Yes but then how are we going to evaluate this limit?

I mean if

$\displaystyle

\lim_{(\Delta_x,\Delta_y)\rightarrow (0,0)} \frac{\Delta_x\sqrt[3]{m^2+m}}{\Delta x \sqrt{1+m^2}}= \lim_{(\Delta_x,\Delta_y)\rightarrow (0,0)} \frac{\sqrt[3]{m^2+m}}{\sqrt{1+m^2}}

$

And in the expression on the RHS there are no more $\displaystyle \Delta_x, \Delta_y$ terms left, and we don't know the value of m! So, what do I need to do?

You need to really concentrate a little more: if you put $\displaystyle \Delta_y=m\Delta_x$ , then $\displaystyle (\Delta_x,\Delta_y)\rightarrow (0,0) \Longleftrightarrow \Delta_x\rightarrow 0$ , so THE LIMIT IS $\displaystyle \frac{\sqrt[3]{m^2+m}}{\sqrt{1+m^2}}$ , and then the limit depends on $\displaystyle m$ (unless you could prove the limit is the same no matter what m we choose...which of course you won't be able to prove since it isn't true ). Tonio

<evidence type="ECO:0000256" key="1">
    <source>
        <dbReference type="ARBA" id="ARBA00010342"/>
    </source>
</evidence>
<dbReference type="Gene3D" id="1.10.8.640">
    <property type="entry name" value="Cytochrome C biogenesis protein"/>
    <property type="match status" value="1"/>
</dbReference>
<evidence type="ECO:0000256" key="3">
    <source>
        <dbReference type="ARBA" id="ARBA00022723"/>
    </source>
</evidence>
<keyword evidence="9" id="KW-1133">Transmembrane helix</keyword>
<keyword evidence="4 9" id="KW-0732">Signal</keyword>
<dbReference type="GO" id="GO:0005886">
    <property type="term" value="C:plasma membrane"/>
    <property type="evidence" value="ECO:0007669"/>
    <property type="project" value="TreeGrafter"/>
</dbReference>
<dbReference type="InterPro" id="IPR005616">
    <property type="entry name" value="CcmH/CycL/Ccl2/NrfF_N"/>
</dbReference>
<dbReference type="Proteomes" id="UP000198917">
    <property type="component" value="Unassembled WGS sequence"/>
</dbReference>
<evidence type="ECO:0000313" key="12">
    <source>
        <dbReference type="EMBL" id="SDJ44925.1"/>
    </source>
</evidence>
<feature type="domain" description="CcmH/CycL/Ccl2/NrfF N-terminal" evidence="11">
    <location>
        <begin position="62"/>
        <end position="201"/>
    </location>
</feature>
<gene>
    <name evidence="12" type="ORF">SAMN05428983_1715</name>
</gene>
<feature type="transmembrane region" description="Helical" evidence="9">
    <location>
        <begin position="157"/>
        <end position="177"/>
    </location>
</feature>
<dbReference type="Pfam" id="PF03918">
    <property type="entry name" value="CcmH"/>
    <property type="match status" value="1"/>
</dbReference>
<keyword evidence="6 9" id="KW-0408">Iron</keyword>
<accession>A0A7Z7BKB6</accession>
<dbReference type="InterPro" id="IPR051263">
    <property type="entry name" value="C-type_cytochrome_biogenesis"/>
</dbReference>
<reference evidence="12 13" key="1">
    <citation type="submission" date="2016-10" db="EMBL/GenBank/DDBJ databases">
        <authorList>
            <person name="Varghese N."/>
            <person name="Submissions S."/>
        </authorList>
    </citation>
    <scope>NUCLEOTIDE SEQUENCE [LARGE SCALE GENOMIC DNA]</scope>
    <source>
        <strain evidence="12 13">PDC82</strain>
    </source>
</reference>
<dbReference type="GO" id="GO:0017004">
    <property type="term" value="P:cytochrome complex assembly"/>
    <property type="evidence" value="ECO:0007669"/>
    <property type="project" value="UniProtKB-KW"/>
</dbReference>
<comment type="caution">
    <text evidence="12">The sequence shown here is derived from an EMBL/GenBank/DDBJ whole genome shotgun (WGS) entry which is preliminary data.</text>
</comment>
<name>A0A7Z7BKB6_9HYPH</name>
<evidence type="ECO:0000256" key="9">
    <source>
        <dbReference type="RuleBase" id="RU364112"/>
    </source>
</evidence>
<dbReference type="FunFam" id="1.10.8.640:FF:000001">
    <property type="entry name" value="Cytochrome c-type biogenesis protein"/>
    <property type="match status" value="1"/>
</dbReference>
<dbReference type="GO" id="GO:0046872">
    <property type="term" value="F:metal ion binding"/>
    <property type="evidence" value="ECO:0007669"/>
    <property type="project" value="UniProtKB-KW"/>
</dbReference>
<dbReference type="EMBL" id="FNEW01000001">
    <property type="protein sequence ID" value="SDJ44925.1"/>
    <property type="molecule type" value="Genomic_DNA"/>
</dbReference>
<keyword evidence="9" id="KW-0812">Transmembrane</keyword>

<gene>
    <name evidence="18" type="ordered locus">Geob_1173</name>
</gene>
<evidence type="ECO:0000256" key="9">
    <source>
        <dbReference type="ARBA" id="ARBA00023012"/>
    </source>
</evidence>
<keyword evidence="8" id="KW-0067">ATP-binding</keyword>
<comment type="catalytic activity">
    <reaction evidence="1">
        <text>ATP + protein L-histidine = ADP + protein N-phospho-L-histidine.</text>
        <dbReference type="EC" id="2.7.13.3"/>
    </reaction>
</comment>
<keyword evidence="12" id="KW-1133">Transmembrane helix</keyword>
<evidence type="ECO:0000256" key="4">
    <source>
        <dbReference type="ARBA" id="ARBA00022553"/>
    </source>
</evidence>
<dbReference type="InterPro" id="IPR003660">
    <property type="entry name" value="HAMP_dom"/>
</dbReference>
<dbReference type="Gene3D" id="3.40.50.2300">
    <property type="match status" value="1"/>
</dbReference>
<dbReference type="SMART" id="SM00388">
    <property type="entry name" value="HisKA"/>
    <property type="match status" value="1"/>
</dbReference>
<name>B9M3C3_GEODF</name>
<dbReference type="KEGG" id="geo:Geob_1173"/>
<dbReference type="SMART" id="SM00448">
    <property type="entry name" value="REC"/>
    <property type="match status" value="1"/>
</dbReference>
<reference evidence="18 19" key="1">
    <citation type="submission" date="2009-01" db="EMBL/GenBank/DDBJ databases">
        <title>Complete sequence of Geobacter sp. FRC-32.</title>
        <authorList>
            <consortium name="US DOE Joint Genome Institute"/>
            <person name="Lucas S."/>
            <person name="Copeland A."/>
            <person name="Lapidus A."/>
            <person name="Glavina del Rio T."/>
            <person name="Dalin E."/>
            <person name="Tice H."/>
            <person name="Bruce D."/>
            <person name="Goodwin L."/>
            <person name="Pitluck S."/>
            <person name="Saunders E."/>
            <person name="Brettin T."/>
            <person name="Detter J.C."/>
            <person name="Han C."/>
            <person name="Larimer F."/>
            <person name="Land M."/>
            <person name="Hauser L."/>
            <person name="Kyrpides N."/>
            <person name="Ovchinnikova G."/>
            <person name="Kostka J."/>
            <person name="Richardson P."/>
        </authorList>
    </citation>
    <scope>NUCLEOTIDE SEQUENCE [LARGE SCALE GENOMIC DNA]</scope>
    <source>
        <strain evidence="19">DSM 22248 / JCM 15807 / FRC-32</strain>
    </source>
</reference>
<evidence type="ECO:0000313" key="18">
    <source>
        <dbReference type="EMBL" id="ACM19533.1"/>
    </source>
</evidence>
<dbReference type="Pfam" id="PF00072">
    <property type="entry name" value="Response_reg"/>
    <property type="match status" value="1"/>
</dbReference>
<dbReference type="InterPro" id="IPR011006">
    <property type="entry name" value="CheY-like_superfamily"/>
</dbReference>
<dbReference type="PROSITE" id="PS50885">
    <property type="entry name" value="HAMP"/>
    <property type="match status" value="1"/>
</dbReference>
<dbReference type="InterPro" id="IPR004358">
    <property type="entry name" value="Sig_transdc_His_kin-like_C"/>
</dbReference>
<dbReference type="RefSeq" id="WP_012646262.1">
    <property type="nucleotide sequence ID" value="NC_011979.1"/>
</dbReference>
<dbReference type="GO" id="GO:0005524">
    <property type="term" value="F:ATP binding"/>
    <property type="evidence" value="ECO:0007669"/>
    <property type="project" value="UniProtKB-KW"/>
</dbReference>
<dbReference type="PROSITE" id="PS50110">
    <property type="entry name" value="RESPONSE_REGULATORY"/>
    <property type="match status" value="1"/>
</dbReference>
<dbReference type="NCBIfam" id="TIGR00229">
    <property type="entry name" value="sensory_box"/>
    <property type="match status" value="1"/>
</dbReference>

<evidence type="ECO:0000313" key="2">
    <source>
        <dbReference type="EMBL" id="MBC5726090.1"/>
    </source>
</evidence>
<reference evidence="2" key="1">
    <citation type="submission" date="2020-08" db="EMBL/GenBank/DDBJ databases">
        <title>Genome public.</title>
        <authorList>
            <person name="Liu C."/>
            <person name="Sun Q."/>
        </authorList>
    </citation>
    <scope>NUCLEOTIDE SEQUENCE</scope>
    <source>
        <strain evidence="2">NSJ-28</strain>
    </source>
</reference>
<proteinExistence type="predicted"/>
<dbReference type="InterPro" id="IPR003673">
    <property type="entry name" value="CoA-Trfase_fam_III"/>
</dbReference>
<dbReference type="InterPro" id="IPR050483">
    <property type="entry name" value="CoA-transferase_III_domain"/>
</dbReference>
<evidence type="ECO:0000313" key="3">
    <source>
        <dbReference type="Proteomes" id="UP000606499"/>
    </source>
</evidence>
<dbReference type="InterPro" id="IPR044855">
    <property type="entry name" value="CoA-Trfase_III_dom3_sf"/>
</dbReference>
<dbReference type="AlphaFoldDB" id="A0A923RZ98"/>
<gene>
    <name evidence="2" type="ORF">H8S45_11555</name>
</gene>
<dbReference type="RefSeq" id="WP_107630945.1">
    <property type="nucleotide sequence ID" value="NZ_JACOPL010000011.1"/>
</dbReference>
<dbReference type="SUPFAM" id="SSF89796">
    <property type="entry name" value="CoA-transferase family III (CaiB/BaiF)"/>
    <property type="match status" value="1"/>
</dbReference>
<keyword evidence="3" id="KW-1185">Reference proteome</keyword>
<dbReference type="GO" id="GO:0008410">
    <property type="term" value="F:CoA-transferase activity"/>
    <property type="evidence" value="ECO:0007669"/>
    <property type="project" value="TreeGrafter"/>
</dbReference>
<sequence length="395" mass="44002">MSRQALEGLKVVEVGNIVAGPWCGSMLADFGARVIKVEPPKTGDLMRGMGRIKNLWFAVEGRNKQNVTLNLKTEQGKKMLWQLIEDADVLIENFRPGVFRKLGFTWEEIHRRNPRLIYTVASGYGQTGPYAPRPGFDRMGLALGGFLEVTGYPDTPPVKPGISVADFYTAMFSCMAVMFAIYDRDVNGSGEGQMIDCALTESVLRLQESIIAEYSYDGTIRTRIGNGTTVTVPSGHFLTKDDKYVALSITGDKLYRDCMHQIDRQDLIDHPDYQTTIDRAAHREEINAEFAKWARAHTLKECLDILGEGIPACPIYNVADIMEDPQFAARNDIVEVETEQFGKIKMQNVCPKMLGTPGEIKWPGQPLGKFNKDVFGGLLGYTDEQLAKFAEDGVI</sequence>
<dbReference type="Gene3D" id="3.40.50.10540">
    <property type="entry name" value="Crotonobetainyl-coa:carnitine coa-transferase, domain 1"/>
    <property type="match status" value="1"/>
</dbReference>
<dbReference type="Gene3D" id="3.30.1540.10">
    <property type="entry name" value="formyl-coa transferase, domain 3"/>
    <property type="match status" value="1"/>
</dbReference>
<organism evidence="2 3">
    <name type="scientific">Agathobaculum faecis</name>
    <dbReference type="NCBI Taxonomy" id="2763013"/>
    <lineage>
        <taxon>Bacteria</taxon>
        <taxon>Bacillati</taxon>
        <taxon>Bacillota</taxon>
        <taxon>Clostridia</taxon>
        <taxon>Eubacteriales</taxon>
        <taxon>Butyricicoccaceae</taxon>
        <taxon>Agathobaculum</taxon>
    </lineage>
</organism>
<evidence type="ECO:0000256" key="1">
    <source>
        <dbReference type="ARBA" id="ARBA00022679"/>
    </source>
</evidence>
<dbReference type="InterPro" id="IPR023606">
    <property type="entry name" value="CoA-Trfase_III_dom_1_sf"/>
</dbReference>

Of course, I could rationalize the denominator but I don't know how to simplify the numerator in the following:

$\displaystyle

\lim_{(\Delta_x,\Delta_y)\rightarrow (0,0)} \frac{\sqrt[3]{m^2+m} . \sqrt{1+m^2}}{\sqrt{1+m^2}.\sqrt{1+m^2}}

$